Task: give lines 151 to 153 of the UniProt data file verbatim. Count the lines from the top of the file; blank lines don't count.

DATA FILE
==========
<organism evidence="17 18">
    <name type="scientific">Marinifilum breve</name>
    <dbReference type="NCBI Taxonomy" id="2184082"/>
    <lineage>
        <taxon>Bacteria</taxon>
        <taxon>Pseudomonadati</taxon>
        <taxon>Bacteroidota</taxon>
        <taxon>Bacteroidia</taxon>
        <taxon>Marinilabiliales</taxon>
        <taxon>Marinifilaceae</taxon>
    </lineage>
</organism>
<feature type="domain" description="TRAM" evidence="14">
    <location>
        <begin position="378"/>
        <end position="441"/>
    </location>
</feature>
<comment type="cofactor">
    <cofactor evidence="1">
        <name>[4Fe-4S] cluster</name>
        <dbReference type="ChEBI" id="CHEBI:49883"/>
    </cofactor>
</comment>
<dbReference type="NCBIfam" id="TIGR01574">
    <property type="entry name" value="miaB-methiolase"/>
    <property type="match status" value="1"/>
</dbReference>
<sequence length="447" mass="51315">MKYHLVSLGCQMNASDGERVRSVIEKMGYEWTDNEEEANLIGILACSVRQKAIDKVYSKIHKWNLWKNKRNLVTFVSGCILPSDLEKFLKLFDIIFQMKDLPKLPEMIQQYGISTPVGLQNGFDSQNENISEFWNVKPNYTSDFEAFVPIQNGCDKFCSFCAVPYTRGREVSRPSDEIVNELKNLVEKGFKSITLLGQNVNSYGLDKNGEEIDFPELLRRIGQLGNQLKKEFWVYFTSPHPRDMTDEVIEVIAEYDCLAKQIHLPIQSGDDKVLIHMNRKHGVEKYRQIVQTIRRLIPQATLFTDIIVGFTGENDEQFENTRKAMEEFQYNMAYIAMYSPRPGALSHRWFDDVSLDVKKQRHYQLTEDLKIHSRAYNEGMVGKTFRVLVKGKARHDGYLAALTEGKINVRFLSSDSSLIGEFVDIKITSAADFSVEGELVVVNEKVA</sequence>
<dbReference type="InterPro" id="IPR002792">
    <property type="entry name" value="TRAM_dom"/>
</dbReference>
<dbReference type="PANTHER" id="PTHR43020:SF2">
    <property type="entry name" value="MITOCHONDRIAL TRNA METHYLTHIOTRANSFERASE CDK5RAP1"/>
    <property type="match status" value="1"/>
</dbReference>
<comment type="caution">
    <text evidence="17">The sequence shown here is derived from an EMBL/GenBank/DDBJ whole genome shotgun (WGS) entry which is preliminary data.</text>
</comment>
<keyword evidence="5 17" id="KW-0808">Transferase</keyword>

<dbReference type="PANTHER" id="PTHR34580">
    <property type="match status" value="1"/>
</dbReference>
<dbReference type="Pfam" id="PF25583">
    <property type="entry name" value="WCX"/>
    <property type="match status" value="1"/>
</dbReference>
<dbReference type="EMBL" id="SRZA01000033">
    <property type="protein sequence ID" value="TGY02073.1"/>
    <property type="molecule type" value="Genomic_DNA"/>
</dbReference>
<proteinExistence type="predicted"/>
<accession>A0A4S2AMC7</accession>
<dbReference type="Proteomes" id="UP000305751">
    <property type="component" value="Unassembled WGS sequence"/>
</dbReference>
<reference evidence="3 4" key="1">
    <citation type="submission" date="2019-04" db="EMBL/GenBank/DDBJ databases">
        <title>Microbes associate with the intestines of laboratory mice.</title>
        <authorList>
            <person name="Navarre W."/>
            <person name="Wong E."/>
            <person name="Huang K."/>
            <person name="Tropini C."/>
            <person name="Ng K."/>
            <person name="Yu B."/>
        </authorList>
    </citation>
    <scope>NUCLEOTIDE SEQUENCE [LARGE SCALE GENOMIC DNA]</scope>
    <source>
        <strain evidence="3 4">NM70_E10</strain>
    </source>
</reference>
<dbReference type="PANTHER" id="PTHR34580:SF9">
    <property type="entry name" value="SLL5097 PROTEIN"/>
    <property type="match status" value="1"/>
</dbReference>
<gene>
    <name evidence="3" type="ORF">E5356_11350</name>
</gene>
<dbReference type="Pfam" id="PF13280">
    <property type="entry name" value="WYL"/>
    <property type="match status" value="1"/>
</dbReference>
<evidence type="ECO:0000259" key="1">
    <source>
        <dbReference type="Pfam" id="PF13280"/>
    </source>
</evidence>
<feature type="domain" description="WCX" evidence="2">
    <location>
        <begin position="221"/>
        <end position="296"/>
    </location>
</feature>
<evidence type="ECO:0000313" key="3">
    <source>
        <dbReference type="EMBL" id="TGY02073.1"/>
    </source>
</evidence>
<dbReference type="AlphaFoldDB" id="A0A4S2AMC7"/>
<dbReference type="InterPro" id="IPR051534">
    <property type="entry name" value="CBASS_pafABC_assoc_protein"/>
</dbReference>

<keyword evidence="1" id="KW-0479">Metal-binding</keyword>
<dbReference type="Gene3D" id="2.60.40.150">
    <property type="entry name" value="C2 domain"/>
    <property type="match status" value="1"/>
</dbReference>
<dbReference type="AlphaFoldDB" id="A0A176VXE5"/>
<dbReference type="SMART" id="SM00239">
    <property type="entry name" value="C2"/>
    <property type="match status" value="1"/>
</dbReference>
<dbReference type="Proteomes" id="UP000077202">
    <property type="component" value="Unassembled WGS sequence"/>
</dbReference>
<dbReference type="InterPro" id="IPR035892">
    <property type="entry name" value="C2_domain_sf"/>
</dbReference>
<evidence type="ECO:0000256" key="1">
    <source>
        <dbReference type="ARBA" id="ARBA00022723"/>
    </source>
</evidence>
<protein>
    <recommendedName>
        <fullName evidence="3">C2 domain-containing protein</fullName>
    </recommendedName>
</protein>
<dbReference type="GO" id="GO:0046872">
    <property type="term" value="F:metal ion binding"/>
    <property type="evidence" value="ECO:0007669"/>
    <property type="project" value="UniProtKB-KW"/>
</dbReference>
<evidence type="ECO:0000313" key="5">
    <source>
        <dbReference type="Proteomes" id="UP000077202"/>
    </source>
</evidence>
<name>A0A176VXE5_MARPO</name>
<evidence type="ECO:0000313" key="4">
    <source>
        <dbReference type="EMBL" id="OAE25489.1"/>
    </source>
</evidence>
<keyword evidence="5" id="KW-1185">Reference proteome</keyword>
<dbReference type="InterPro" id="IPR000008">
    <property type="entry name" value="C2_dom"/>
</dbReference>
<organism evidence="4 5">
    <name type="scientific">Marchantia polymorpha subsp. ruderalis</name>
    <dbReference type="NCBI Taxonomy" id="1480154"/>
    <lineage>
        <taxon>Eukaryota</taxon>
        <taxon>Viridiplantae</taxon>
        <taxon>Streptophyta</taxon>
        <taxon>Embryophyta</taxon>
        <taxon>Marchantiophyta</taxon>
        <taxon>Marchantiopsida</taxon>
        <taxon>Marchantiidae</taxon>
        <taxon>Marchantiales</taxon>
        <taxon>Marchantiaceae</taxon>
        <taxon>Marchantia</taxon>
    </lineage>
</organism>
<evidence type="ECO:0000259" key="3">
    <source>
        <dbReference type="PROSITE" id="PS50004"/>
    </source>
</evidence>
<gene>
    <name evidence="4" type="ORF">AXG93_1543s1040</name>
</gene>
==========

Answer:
<organism evidence="4 5">
    <name type="scientific">Marchantia polymorpha subsp. ruderalis</name>
    <dbReference type="NCBI Taxonomy" id="1480154"/>